Kevin Frank and Ray McCall, “Integration: How Do We Define It? How Do We Assess It? Where Do We Place It in the Ten Series?,” Structural Integration (September 2016): 5–10.
Daniel Akins, “Integrating the Structure of Structural Integration: A Visual Model for Professional, Conceptual, and Biopsychosocial Coherence,” IASI Yearbook of Structural Integration 15 (2018): 25–39.
Ida P Rolf, Rolfing: The Integration of Human Structures (New York: Harper & Row, 1997), 31.
Dan Siegel, “About Interpersonal Neurobiology,” drdansiegel.com, 2020, https://www.drdansiegel.com/about/interpersonal_neurobiology/.
Dan Siegel, “Soul & Synapse,” drdansiegel.com, April 16, 2015, https://www.drdansiegel.com/blog/2015/04/16/soul-synapse/.
Cynthia J. Price and Carole Hooven, “Interoceptive Awareness Skills for Emotion Regulation: Theory and Approach of Mindful Awareness in Body-Oriented Therapy (MABT),” Frontiers in Psychology 9 (May 28, 2018), https://doi.org/10.3389/fpsyg.2018.00798.
Giandomenico D’Alessandro, Francesco Cerritelli, and Pietro Cortelli, “Sensitization and Interoception as Key Neurological Concepts in Osteopathy and Other Manual Medicines,” Frontiers in Neuroscience 10 (March 10, 2016), https://doi.org/10.3389/fnins.2016.00100.
Rosemary Feitis, Rolfing and Physical Reality (Rochester, VT: Healing Arts Press, 1990), 40.
Joeri Calsius et al., “Touching the Lived Body in Patients with Medically Unexplained Symptoms. How an Integration of Hands-on Bodywork and Body Awareness in Psychotherapy May Help People with Alexithymia,” Frontiers in Psychology 7 (February 29, 2016), https://doi.org/10.3389/fpsyg.2016.00253.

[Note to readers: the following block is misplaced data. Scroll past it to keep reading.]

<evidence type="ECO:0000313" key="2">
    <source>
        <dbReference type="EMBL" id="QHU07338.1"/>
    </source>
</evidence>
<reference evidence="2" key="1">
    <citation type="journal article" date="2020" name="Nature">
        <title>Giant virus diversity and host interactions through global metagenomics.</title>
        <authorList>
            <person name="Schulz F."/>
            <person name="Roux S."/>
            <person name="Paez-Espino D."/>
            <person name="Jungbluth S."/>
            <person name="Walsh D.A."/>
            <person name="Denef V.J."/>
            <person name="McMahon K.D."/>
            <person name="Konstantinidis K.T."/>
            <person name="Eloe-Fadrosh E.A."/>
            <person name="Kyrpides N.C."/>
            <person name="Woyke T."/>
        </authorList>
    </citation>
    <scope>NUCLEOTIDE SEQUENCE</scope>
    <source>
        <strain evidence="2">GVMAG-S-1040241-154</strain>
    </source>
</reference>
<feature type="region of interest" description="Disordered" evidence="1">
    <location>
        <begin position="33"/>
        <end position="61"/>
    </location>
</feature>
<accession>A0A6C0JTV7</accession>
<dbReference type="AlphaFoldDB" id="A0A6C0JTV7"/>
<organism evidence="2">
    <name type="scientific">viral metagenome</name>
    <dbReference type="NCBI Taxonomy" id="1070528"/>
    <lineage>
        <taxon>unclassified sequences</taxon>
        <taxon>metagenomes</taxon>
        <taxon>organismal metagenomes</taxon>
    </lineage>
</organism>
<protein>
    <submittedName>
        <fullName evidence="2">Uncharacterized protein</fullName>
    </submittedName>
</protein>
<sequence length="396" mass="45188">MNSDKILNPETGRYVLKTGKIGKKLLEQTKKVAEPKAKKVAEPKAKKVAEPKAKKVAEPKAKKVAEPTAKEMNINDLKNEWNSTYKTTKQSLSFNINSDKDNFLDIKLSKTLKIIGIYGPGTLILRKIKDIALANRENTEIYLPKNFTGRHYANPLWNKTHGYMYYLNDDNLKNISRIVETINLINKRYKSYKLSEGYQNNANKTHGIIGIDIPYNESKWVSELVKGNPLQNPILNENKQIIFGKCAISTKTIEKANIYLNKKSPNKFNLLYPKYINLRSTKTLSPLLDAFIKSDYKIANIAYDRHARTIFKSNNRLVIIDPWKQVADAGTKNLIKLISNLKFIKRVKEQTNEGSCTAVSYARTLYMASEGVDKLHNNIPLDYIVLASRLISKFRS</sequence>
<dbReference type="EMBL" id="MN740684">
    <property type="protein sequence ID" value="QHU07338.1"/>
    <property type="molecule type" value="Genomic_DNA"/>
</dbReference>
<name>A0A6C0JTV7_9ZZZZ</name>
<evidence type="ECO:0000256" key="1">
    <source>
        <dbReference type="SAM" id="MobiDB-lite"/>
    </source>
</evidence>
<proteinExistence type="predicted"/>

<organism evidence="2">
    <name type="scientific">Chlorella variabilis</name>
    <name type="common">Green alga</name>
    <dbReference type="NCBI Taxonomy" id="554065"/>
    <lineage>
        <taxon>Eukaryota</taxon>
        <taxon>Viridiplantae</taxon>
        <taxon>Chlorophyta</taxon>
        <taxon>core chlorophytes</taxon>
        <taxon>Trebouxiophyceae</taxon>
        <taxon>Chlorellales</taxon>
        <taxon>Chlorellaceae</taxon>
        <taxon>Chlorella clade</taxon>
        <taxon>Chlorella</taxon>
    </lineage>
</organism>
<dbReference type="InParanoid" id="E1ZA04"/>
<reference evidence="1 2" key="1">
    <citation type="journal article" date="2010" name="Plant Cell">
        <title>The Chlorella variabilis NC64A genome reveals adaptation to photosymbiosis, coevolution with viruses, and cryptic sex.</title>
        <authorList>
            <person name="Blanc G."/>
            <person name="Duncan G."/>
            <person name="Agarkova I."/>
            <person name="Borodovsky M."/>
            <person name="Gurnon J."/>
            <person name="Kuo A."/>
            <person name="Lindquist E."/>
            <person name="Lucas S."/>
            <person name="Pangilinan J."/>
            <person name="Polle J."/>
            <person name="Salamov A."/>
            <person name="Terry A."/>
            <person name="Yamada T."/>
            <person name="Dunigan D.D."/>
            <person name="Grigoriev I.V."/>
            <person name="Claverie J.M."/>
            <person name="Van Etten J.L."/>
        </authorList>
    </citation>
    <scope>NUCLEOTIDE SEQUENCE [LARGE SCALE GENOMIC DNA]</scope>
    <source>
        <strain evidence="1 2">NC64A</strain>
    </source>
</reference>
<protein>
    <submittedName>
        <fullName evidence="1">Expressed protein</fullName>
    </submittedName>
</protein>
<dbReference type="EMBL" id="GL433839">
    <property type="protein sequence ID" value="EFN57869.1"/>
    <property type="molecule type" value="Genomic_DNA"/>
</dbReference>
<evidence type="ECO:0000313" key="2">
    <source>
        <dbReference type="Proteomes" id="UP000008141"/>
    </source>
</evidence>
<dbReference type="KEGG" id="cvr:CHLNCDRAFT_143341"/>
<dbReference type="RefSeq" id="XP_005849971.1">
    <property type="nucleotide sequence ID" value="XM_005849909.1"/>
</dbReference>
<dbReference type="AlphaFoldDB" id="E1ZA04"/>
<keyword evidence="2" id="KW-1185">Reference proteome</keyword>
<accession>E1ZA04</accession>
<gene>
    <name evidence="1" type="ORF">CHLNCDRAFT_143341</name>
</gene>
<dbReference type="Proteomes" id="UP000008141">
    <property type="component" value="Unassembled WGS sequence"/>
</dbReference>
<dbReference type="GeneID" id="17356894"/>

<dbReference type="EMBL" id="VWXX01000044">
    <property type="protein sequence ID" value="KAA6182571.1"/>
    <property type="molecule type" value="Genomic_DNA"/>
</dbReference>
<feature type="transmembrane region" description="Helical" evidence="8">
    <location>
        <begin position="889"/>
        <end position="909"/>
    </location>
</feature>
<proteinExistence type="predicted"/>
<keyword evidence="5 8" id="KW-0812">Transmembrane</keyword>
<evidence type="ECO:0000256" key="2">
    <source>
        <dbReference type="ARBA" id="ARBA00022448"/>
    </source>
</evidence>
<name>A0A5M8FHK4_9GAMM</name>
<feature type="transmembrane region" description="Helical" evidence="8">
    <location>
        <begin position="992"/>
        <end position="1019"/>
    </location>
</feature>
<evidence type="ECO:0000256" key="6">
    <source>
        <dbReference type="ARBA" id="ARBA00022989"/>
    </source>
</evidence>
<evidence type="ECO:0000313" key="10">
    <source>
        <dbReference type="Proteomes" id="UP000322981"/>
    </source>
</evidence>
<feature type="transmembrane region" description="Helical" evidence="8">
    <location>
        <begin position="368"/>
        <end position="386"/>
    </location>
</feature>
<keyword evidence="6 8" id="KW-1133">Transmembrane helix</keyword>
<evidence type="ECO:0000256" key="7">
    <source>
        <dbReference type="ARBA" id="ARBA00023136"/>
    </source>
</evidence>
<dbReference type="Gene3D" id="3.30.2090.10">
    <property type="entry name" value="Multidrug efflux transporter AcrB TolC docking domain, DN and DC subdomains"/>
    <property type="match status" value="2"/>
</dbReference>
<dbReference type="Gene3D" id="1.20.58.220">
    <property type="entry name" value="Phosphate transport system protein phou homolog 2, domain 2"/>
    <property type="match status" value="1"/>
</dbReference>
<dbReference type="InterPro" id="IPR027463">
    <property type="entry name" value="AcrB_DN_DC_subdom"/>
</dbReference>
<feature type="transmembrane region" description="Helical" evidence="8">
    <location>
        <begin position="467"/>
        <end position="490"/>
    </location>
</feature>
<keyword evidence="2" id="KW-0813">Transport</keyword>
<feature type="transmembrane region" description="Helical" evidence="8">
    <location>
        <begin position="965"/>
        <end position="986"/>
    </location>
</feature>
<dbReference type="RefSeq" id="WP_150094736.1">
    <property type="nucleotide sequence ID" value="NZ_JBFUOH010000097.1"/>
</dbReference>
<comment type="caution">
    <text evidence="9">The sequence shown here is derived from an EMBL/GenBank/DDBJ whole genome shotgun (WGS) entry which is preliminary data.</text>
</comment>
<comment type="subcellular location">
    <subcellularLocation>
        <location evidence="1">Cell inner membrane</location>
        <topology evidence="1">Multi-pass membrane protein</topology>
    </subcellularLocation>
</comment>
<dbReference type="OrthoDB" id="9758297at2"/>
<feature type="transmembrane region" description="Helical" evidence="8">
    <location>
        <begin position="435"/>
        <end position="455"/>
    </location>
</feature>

Gary Fryer, “Integrating Osteopathic Approaches Based on Biopsychosocial Therapeutic Mechanisms. Part 1: The Mechanisms,” International Journal of Osteopathic Medicine 25 (September 2017): 30–41, https://doi.org/10.1016/j.ijosm.2017.05.002.
Carla Stecco and Julie Ann Day, “The Fascial Manipulation Technique and Its Biomedical Model: A Guide to the Human Fascial System,” International Journal of Therapeutic Massage & Bodywork: Research, Education, & Practice 3, no. 1 (March 17, 2010), https://doi.org/10.3822/ijtmb.v3i1.78.
Joel E Bialosky et al., “Unraveling the Mechanisms of Manual Therapy: Modeling an Approach,” The Journal of Orthopaedic and Sports Physical Therapy 48, no. 1 (2018): 8–18, https://doi.org/10.2519/jospt.2018.7476.
Robert Schleip, “Fascial Plasticity – a New Neurobiological Explanation: Part 1,” Journal of Bodywork and Movement Therapies 7, no. 1 (January 2003): 11–19, https://doi.org/10.1016/s1360-8592(02)00067-0.
Lennard Voogt et al., “Analgesic Effects of Manual Therapy in Patients with Musculoskeletal Pain: A Systematic Review,” Manual Therapy 20, no. 2 (April 2015): 250–56, https://doi.org/10.1016/j.math.2014.09.001.
Dan-Mikael Ellingsen et al., “The Neurobiology Shaping Affective Touch: Expectation, Motivation, and Meaning in the Multisensory Context,” Frontiers in Psychology 6 (January 6, 2016), https://doi.org/10.3389/fpsyg.2015.01986.
François Hug et al., “Individuals Have Unique Muscle Activation Signatures as Revealed during Gait and Pedaling,” Journal of Applied Physiology 127, no. 4 (October 1, 2019): 1165–74, https://doi.org/10.1152/japplphysiol.01101.2018.
Stephen J. Preece et al., “Variation in Pelvic Morphology May Prevent the Identification of Anterior Pelvic Tilt,” Journal of Manual & Manipulative Therapy 16, no. 2 (April 2008): 113–17, https://doi.org/10.1179/106698108790818459.
Hendrik Schmidt et al., “How Do We Stand? Variations during Repeated Standing Phases of Asymptomatic Subjects and Low Back Pain Patients,” Journal of Biomechanics 70 (March 2018): 67–76, https://doi.org/10.1016/j.jbiomech.2017.06.016.
Arielle Schwartz and Barb Maiberger, EMDR Therapy and Somatic Psychology : Interventions to Enhance Embodiment in Trauma Treatment (New York: W.W. Norton & Company, 2018).
Eric E. Jacobson et al., “Structural Integration as an Adjunct to Outpatient Rehabilitation for Chronic Nonspecific Low Back Pain: A Randomized Pilot Clinical Trial,” Evidence-Based Complementary and Alternative Medicine 2015 (2015): 1–19, https://doi.org/10.1155/2015/813418.